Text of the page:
Cabrillo National Monument Visitor Center viewpoint—click to enlarge

Catalina is a very big street, but there’s plenty of room, and for the first while there’s a separated side road just for you. Soon you leave the neighborhoods behind, but you’re not in backcountry—rather you pass an intimidating set of gates and enter Point Loma Naval Base. You stay on military land until the National Monument. So expect lots of guard stations, security gates, and an enormous military cemetery (Fort Rosecrans National Cemetery). The road is wide two-lane with plenty of room for you, and the cars are well used to cyclists.

Soon on your L you’ll begin to see why you’ve come—amazing views of Coronado Island’s North Island Naval Air Station, the community of Coronado, the Silver Strand spit running south from Coronado, the entirety of San Diego Bay, and all of mainland San Diego behind. Framed behind the National Cemetery’s rows of headstones, it’s quite moving.

Road to the tide pools and Coast Trail, with Mexico’s Los Coronados Islands

Continue on the Cabrillo National Monument, which consists of a Visitor Center, a lighthouse you can walk through when it’s open, some historical stuff about World War II installations, and a road down to famous tide pools. Come prepared to visit all of it. Walking shoes aren’t absolutely necessary but will make your visit a lot easier. The gatehouse charges cyclists $10 to enter (boo), so bring your lifetime National Park pass and ID if you have one. When I rode in the ranger waved me through for nothing (yay).

The Visitor Center has the official vista point overlooking San Diego, with a nice placard identifying the highlights of what you’re looking at. You’re at a mere 400 ft elevation, but still this is one of the finest vistas and one of the most satisfying destinations in all of Bestrides. The Center also has bathrooms, water, a nice little museum about Cabrillo and Spanish California, a gift shop, and a movie theatre that shows a great little free film about Cabrillo’s voyage. There’s a drinking fountain but the Center has no food other than snacks out of a vending machine.

Coast Trail

The lighthouse isn’t always open, but don’t miss it if it is. Inside you can see two floors of furnished rooms and climb the wonderful circular staircase up to the fresnel lens.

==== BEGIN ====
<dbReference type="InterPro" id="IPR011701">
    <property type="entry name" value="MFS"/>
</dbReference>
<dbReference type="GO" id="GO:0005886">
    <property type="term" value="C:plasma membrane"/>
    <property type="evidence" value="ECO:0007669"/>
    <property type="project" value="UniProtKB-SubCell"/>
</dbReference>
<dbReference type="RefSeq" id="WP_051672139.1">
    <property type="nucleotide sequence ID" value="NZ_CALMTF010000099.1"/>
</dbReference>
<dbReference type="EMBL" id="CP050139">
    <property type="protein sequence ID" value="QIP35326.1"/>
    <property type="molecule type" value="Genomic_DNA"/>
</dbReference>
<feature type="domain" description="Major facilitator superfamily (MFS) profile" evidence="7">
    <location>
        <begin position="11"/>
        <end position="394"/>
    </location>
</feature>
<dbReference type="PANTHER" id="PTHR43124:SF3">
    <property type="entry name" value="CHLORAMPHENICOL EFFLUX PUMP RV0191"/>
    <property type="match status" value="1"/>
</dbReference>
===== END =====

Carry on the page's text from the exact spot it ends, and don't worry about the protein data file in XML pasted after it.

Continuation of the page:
A small radio shack near the lighthouse (easy to miss) has an interesting exhibit of the 16-inch guns, the biggest guns the Navy ever had, that once defended the bay.

Our route isn’t over. Take the side road toward the ocean just inside the entrance gate, indicated by a sign reading “Tidepools” but marked less obviously by a road sign reading “Cabrillo Rd.” Take the spiffy little drop down to the tide pools and, if you have shoes and the time, walk the Coast Trail along the grandly eroded cliffs. Near the north end of the trail there’s a rock jutting from the cliff face that’s packed with cormorants and pelicans, and they’ll fly right by your face when they take off. If you’re there at low tide, the tide pooling is apparently outstanding—so outstanding that a couple of miles from the Monument entrance gate you pass a sign reading on one side “20-Minute Wait From Here” and on the other “Tidepool Parking Full.” I was there on a Monday in February and the place was crawling with people.

Turn around and enjoy the .7-mile, 8-10% climb out—just long enough and hard enough to make you say, “Oh yeah, I remember hills” if you’ve been in San Diego for a while.

Lighthouse stairwell

You can ride home the way you came, but for me the zigzag through the neighborhoods is something I only need to do once a day, so I take the straight route home: Catalina > Point Loma Ave. > Sunset Cliffs Blvd. It’s all fast and surprisingly mellow for city riding.

Shortening the route: Lop off as much of the start of the ride as you want. Most extremely, you could start on Catalina Blvd. and do a 6.5-mile ride.

Adding miles: Since you’re starting where the Mission Bay to La Jolla ride starts, you can add on that ride effortlessly. The Adding Miles section of the Mission Bay to La Jolla ride discusses how you can add on the Bayshore Bikeway ride as well.